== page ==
8: Create Stamping Offices Where Authorized By Law

Another way to further the modernization of the surplus lines industry is by creating stamping offices. Several states currently have laws on the books enabling the creation of a stamping office. Stamping offices have the ability to deploy additional dedicated resources to automate the surplus tax lines system. 

Creating stamping offices eliminates the need to divert assets from the Insurance Department to create an automated tax reporting system. Instead, this technology is funded by stamping fees. This streamlining of funds through the stamping office will promote improved modernization for surplus lines.

9. Enable Tech Company Tax Reporting

Some states currently prohibit outsourcing tax reporting. This is problematic because tech companies are more likely to create innovative solutions than surplus lines brokers. Tech companies mainly focus on providing technology solutions for inefficient processes. But prohibiting the outsourcing of tax reporting negatively impacts these tech companies who are trying to improve the surplus lines industry.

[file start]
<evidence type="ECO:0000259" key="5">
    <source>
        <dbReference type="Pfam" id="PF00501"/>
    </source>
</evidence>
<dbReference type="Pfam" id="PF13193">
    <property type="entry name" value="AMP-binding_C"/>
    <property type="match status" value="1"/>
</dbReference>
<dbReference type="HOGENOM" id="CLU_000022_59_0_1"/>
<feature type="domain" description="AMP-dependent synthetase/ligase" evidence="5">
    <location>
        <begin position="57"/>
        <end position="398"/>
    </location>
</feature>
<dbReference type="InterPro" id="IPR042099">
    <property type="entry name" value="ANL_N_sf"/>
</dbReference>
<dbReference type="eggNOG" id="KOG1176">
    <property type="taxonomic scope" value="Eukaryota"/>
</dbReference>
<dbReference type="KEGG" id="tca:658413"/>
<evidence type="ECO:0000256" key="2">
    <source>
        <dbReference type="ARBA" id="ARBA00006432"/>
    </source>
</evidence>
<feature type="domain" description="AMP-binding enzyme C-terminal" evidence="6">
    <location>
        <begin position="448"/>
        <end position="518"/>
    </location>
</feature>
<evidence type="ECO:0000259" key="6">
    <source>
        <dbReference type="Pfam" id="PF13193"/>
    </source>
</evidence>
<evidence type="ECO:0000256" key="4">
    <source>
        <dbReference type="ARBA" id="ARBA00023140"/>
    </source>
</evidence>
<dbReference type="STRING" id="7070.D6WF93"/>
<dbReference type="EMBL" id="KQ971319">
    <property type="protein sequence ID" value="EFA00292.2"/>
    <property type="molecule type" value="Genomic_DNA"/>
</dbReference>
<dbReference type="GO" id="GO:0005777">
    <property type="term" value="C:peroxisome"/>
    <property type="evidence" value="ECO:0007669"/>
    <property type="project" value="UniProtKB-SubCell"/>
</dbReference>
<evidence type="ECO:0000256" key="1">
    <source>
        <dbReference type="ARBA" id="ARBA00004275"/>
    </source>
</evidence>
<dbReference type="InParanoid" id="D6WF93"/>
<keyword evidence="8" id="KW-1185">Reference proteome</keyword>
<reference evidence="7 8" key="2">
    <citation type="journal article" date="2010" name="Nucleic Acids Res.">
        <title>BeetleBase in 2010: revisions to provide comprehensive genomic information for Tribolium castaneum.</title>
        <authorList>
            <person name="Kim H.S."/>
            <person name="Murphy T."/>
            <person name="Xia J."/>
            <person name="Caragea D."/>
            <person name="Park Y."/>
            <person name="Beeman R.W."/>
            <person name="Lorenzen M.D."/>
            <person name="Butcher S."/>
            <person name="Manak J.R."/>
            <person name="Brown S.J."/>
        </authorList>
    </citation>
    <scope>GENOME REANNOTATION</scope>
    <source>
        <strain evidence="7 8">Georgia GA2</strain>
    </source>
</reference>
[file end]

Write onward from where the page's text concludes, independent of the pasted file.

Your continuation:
Contrastingly, programmatic filing is available in many states and offers the possibility to alleviate the burden of tax filing. By choosing to enable companies the ability to outsource their tax reporting, states can promote modernization within the surplus lines industry.

10: Discontinue Agent Signatures on Documents

In addition to requiring original signatures of the insured and notarized documents, some states still require the original signature of agents on documents as well. Just as we discussed above, these requirements limit the surplus lines industry from adopting efficient, modernized solutions. 

Requiring original signatures on documents inhibits a fully automated system. If states were to discontinue this requirement, agencies and businesses would be able to adopt beneficial automated systems.  

MODERNIZATION THAT IS CURRENTLY WORKING

The regulatory environment is ripe for technology innovations. Many of the obstacles to a digitized surplus lines tax system have already been modernized or eliminated by one state or another.